Thanks for any help...

P.S, My tests were done using both HSPICE and PSPICE software...
 
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LvW

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So why I don't see the gain of "1" in SC integrator at higher frequencies while it is an equivalent circuit of the continuous integrator?

Just for clarification:
* An (analog, ideal) integrator has a "gain" which continuously decreases with rising frequencies (slope -20dB/dec). So - why do you expect a gain of "1"?
* An S/C integrator is not an "equivalent" circuit of the analog integrator. It only can approximate this function within a limited frequency range.
 

SunnySkyguy

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All switches have a series resistance and the parallel capacitance determines a break point in frequency response and phase begins to shift one decade below this. The ratio of ESR of caps to switch RdsOn also affects gain reduction as you dump the capacitance.

Ceramic caps also have a memory effect so NP0 type are better than the rest and film caps are better for ESR than ceramic but worse for tolerance. Your switches will also have capacitance Coss , so choose them wisely as well which increases as RdsOn decreases.
 

Adam12

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Just for clarification:
* An (analog, ideal) integrator has a "gain" which continuously decreases with rising frequencies (slope -20dB/dec). So - why do you expect a gain of "1"?
* An S/C integrator is not an "equivalent" circuit of the analog integrator. It only can approximate this function within a limited frequency range.

Thanks for all inputs....


When everything including the op-amp itself and the C2 (C feedback) are the same in both the continuous and SC integrators and you use the formula (Cin=1/(fclk*Rin), where Rin is the the input R of the continuous integrator then I believe both continuous and SC integrator are the same and should have the same gain for a similar input frequency... Am I wrong? If so, why I see the SC integrator has the same gain as the continuous for lower clock frequencies (while both circuits are equivalent with the same input frequency)?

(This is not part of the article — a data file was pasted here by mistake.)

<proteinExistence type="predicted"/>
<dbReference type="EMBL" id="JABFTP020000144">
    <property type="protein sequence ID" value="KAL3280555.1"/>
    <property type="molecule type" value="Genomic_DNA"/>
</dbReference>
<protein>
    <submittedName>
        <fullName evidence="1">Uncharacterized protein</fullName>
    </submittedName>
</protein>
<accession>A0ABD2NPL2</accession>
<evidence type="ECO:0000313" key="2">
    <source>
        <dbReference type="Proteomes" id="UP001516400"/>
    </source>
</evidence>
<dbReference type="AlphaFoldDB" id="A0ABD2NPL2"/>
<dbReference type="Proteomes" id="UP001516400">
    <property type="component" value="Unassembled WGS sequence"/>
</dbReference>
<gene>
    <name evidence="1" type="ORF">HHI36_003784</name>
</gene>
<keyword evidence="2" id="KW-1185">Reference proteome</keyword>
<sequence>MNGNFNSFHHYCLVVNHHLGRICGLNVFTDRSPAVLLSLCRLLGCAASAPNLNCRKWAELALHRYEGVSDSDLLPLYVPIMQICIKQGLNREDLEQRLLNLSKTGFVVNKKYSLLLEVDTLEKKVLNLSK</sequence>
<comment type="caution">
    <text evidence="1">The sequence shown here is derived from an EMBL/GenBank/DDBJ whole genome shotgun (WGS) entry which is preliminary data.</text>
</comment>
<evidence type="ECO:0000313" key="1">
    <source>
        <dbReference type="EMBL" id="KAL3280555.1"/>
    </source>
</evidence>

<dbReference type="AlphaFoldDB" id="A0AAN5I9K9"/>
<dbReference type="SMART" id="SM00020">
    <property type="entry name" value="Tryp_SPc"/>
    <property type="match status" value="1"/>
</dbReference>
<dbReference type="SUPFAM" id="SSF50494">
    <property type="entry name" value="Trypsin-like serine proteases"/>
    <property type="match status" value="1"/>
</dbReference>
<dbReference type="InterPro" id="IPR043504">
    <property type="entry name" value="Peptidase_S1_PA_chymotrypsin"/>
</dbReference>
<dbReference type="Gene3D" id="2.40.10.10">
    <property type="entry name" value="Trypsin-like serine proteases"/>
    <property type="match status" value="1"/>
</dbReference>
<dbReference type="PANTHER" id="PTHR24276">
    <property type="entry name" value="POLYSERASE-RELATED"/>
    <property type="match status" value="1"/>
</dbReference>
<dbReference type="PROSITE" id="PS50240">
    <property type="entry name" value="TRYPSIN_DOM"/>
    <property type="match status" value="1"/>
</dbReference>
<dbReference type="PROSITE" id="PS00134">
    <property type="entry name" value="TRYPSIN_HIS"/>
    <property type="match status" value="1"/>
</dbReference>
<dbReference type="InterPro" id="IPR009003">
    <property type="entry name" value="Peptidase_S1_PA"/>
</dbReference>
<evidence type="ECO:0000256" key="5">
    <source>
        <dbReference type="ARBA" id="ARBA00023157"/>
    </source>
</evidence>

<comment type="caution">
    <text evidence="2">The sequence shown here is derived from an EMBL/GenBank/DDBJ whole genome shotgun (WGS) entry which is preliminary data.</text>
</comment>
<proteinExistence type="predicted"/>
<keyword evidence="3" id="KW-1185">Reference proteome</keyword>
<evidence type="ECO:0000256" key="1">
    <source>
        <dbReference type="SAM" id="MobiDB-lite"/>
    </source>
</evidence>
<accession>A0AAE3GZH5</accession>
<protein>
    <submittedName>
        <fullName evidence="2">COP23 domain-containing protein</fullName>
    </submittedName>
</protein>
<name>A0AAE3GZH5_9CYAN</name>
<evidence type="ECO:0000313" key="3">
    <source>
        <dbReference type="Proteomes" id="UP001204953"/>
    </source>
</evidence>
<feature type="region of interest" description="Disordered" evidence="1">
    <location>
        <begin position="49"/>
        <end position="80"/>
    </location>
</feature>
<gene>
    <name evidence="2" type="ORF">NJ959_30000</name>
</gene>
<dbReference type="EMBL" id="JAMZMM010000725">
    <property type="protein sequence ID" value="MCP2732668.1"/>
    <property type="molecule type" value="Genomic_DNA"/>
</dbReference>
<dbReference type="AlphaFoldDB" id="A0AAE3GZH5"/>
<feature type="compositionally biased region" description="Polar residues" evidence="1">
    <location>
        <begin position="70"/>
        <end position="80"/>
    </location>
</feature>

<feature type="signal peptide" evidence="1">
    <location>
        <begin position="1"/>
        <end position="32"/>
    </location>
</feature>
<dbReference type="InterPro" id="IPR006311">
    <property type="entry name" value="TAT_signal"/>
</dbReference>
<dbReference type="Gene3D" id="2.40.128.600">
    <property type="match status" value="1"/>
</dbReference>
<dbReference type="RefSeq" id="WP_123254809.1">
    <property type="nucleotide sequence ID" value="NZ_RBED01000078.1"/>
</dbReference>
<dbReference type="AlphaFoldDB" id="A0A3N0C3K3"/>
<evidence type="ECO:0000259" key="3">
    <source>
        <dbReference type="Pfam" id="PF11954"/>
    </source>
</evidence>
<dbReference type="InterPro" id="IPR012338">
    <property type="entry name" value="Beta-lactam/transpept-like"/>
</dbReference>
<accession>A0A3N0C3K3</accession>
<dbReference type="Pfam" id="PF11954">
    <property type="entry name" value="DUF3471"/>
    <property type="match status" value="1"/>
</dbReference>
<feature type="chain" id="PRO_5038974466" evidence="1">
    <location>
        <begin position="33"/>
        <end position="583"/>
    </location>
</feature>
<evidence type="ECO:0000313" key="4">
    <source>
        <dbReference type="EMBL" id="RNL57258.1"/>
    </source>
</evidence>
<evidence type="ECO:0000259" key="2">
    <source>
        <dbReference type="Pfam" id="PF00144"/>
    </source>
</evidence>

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Thanks for all inputs....


When everything including the op-amp itself and the C2 (C feedback) are the same in both the continuous and SC integrators and you use the formula (Cin=1/(fclk*Rin), where Rin is the the input R of the continuous integrator then I believe both continuous and SC integrator are the same and should have the same gain for a similar input frequency... Am I wrong?

Yes - sorry, you are wrong.
The obvious reason is that all S/C circuits are sampled data systems and, thus, follow the rules of Digital Signal Processing.
As a consequence, transfer functions of S/C circuits are defined in the z-domain (and not in the s-domain like analog systems). Typically, the transfer function shows periodic repetitions.

For this reason, the clock frequency must be much larger than the used frequency range (at least factor 50...100).
Parasitic influences (finite switch resistance, ESR of capacitors) are parasitics only and will cause some additional errors, but they do not cause any systematic application limitations.
 
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LvW

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See attachement: Difference between an analog integrator and S/C integrator. Sorry for the bad quality (I was not allowed to add a pdf doc; I don`t know why!).

 

LvW

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I forgot to mention: Clock frequency 100 kHz.